Patrick Sullivan, president of the Mississippi Energy Institute and chairman of the State Workforce Investment Board, said he would like to see investment in longer-term training that will lead to well paying careers in in-demand fields. He said he even discussed with other economic leaders using workforce funds to pay for a trainee’s living expenses, so the programs are more accessible to people who already have families to support.
“That would have been ideal,” Sullivan said. “The problem with that is the restrictions of the CARES Act. You have to have all the money out the door by the end of the year. It really limits your options on actual training programs.”
The initiative began in early August. By September, the community colleges had enrolled 527 workers in short term training through the program, according to reports submitted to the Mississippi Department of Employment Security, the state’s foremost employment agency. About 90% of those participants live on the eastern side of the state, while the Delta region, characterized historically by sparse development and low workforce participation, had enrolled zero.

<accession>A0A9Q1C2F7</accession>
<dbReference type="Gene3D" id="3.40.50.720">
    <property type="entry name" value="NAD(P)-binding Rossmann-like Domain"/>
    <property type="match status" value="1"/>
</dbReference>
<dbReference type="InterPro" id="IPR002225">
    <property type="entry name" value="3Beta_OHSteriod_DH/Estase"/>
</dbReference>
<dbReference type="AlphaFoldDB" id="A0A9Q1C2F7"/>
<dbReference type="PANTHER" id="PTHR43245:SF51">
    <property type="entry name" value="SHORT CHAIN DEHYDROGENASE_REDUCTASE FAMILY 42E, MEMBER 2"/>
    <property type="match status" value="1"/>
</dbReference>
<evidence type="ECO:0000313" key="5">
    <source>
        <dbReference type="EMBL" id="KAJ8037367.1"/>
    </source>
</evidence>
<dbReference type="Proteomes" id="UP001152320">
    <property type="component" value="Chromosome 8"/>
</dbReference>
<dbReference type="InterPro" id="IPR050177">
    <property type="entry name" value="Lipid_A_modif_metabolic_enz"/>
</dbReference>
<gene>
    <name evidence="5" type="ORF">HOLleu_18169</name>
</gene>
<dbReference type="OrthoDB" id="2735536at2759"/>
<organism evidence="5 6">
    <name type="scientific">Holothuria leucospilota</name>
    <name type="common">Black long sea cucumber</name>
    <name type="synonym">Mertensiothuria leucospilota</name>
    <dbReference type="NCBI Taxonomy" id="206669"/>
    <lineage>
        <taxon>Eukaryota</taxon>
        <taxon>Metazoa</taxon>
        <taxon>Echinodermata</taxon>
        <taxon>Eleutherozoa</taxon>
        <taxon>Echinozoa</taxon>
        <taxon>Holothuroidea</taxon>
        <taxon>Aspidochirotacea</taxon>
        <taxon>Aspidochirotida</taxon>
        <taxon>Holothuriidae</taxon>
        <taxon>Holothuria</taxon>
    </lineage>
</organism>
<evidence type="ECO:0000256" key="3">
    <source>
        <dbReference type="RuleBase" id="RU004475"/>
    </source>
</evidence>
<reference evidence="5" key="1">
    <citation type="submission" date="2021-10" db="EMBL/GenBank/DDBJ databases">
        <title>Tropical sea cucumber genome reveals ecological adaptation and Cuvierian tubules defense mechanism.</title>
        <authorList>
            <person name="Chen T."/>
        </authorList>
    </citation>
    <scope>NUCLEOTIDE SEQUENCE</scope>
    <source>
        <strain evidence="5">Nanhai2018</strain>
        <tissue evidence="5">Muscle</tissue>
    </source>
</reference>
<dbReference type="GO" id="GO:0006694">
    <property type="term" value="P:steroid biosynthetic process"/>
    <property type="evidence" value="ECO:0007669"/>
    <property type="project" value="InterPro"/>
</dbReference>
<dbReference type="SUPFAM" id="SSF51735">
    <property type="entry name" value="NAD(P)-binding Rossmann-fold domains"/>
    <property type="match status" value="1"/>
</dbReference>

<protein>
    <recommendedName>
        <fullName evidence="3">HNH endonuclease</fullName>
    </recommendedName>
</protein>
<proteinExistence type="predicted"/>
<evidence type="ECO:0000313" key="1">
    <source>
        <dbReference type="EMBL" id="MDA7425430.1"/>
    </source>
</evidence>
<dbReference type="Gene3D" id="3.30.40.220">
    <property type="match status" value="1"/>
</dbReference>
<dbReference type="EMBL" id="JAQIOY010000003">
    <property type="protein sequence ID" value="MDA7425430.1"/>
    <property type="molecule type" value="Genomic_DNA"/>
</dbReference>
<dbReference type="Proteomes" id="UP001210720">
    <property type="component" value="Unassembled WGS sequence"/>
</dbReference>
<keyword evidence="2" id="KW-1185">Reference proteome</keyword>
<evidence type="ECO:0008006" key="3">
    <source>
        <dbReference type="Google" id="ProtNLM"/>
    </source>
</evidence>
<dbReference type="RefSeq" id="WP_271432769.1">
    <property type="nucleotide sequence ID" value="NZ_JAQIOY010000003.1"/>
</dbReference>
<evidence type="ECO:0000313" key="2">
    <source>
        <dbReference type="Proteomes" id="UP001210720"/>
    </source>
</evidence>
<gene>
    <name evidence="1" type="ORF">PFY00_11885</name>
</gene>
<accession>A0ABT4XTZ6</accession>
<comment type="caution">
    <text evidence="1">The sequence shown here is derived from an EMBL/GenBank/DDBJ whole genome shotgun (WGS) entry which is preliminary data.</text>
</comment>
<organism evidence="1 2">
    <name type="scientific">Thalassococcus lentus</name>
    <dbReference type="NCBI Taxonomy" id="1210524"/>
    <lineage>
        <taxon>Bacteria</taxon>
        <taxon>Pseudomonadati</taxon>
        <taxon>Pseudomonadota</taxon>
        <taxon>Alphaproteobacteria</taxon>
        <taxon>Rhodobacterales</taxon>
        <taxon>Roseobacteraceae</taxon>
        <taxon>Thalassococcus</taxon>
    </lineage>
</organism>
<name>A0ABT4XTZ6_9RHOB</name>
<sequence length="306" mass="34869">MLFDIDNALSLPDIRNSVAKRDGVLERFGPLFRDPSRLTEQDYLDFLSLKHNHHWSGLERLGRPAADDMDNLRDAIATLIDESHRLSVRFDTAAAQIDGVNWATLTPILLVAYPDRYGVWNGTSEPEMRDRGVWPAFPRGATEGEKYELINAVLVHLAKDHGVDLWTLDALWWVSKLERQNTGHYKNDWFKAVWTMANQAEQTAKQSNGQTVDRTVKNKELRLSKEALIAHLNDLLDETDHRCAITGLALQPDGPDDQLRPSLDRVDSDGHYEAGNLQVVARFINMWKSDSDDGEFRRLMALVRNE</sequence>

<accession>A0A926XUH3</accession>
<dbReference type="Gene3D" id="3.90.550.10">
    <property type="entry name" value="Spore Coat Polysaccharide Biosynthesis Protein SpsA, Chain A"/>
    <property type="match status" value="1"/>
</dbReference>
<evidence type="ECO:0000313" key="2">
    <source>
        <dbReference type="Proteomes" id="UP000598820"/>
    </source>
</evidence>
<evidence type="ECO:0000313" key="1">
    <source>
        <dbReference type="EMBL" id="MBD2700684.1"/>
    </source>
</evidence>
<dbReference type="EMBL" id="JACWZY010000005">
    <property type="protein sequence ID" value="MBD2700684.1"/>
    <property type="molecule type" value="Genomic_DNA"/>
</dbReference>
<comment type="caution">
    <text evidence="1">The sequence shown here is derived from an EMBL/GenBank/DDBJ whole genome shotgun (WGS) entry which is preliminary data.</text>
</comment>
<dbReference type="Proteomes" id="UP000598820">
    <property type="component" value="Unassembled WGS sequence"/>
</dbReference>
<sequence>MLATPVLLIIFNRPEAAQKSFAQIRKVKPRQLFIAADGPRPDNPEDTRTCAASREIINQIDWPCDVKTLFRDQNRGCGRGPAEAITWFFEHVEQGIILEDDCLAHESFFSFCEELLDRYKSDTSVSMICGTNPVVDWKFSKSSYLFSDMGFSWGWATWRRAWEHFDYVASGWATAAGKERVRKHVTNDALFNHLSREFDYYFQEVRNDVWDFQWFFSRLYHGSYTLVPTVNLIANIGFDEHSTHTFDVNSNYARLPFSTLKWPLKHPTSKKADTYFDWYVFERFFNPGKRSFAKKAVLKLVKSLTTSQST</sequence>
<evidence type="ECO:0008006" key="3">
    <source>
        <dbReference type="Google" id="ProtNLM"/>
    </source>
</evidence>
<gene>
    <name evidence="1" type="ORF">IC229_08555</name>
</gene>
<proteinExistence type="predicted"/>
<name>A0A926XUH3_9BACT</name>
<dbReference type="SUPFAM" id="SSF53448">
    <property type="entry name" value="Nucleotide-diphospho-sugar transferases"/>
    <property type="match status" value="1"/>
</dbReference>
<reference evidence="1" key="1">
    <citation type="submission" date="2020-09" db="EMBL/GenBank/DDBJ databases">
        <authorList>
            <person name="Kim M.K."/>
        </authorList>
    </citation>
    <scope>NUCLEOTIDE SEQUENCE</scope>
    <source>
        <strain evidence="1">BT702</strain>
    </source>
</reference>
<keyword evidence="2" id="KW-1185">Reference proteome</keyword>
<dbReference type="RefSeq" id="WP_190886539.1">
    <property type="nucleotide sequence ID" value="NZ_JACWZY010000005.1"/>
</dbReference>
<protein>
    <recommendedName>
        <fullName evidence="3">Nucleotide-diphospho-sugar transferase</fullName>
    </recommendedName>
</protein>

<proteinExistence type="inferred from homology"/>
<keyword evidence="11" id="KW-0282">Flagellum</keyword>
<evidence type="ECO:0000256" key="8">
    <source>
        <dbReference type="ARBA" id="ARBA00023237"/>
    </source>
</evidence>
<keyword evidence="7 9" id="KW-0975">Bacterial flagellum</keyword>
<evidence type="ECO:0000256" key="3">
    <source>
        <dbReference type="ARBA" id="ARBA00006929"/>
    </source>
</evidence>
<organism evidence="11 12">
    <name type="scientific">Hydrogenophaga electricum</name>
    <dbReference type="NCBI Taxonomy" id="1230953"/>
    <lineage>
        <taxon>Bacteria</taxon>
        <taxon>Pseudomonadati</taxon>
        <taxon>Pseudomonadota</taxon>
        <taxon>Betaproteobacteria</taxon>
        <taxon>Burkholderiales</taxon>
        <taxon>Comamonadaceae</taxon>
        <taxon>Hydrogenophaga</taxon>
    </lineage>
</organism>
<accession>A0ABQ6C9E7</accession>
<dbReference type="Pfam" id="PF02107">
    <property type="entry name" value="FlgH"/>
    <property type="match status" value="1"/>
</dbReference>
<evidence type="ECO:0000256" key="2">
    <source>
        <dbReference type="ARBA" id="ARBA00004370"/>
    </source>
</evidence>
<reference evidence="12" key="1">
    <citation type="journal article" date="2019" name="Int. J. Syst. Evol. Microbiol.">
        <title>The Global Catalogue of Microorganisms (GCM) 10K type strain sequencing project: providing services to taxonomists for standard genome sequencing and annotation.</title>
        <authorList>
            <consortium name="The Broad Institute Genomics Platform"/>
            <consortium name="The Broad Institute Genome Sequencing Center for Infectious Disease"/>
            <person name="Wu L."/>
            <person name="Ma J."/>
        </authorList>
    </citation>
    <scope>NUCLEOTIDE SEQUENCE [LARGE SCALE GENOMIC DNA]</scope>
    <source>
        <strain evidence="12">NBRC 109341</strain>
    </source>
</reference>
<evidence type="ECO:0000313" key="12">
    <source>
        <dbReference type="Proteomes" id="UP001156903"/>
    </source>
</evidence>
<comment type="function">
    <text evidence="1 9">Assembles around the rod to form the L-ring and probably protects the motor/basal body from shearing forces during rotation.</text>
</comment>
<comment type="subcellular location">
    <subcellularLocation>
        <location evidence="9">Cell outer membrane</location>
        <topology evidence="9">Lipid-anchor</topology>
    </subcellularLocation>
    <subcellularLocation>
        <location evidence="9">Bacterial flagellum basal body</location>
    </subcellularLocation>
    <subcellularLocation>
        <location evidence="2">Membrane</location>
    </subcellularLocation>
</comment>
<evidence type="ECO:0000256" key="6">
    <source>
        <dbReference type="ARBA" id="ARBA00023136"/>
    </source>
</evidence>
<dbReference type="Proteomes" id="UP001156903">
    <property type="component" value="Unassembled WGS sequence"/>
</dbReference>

Mitzi Woods, the workforce director for the South Delta Planning and Development District, which oversees ReSkill MS in the Delta, said the latest numbers show 61 enrollees in her area.
“The Delta is doing fine, it’s only that Mississippi Delta Community College is the only one of my three colleges that included any short-term training requests in their CARES fund requests,” Woods said in an email.